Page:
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Exercise and Fitness

Sore muscles after lifting

12/30/2002

Question:

I started weight training at 53. Now nearly 63, and wonder if it takes longer for sore muscles to heal after heavy lifting the older we get? I had to take 2.5 weeks off recently, and on returning, ripped my quads so bad(with less weight than I`d been doing for over a year), that after 3 days, they`re still sore. Same with my pectorals. I`ve done this before, so I`m confident they`ll heal and be stronger, but I wonder if all males have this same problem? Also, is there anything I could have done to lessen the soreness? They were so sore I could barely touch them. Thank you.

Answer:

It is true that younger individuals recover faster from sore muscles than older folks. Regardless of age, all individuals must know the signs of acute overtraining. These include decreased performance, loss of coordination, prolonged recovery, and muscle soreness or tenderness. Muscle soreness is a good indicator that you have overextended yourself and that you should take it easy during your next workout. I am not sure if you consulted with your personal physician relative to your condition, but if you ever experience a sharp, continuous pain, or pain accompanied by a burning sensation, stop lifting immediately and have it checked out.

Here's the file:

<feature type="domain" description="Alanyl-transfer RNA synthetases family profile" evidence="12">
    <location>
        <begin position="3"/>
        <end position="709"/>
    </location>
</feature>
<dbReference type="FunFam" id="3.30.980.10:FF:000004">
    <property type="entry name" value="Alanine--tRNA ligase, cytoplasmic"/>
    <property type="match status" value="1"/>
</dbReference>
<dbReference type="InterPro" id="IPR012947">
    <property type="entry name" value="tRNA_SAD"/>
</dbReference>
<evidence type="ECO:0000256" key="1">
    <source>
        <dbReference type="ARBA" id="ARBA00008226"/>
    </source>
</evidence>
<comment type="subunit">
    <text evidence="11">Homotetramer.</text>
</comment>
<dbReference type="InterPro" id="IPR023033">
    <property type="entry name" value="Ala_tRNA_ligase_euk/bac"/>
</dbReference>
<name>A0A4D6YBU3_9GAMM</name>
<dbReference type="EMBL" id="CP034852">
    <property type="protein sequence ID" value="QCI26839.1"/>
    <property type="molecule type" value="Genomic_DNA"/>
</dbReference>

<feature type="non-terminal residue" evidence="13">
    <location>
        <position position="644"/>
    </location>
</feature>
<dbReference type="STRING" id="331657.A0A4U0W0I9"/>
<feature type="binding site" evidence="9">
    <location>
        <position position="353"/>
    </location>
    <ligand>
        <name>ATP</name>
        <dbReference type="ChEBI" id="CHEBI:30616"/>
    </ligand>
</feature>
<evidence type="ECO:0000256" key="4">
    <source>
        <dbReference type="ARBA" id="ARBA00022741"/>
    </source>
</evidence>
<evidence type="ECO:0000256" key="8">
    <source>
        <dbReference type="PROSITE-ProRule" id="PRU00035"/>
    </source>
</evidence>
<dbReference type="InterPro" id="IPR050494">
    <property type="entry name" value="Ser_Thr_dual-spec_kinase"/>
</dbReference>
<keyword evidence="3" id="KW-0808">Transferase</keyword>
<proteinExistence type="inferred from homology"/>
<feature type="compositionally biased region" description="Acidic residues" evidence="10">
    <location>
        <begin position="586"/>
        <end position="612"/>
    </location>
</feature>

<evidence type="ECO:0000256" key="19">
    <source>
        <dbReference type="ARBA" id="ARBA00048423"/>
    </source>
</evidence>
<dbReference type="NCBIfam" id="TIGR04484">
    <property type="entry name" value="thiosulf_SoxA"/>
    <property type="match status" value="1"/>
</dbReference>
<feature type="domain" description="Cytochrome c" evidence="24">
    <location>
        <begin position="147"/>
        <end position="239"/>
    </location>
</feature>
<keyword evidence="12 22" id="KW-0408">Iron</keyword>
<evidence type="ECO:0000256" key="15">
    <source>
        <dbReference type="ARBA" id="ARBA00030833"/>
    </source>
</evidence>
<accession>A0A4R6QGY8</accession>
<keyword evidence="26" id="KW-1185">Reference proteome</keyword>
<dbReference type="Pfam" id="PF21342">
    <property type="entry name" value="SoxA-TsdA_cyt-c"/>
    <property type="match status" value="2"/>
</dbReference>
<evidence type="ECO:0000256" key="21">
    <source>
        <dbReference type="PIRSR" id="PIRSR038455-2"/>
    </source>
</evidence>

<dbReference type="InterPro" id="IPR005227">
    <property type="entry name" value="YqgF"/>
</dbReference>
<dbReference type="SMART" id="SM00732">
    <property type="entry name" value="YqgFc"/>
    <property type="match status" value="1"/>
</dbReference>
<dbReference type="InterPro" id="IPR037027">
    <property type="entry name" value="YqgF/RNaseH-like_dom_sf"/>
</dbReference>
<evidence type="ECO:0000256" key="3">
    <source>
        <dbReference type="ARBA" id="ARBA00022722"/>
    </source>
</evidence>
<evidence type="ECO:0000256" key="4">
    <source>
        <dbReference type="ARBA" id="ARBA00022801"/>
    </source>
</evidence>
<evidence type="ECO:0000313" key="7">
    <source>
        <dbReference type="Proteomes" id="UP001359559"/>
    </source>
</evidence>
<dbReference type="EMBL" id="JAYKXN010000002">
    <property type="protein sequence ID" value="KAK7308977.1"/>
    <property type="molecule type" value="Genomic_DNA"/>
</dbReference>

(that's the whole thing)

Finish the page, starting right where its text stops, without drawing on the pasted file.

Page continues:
I would like to take this opportunity to review the basics of proper strength training. According to The American College of Sports Medicine`s Guidelines for Exercise Testing and Prescription (6th edition), muscular strength is developed by using weights that evoke maximal or nearly maximal muscle tension with relatively few repetitions. They also define muscular endurance as being best developed by using lighter weights with a greater number of repetitions. To improve in both muscular strength and endurance, most experts recommend 8 to 12 repetitions for healthy participants under 50 to 60 years of age and 10 to 15 repetitions for individuals older than 50 to 60 years of age. Keep in mind, a well-rounded exercise program involves all components of fitness including cardiovascular conditioning, muscular strength and/or muscular endurance, and flexibility.

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Response by:

Carolyn   Nickol, RD, MEd Carolyn Nickol, RD, MEd
Director
Fitness Center at CARE\Crawley
University of Cincinnati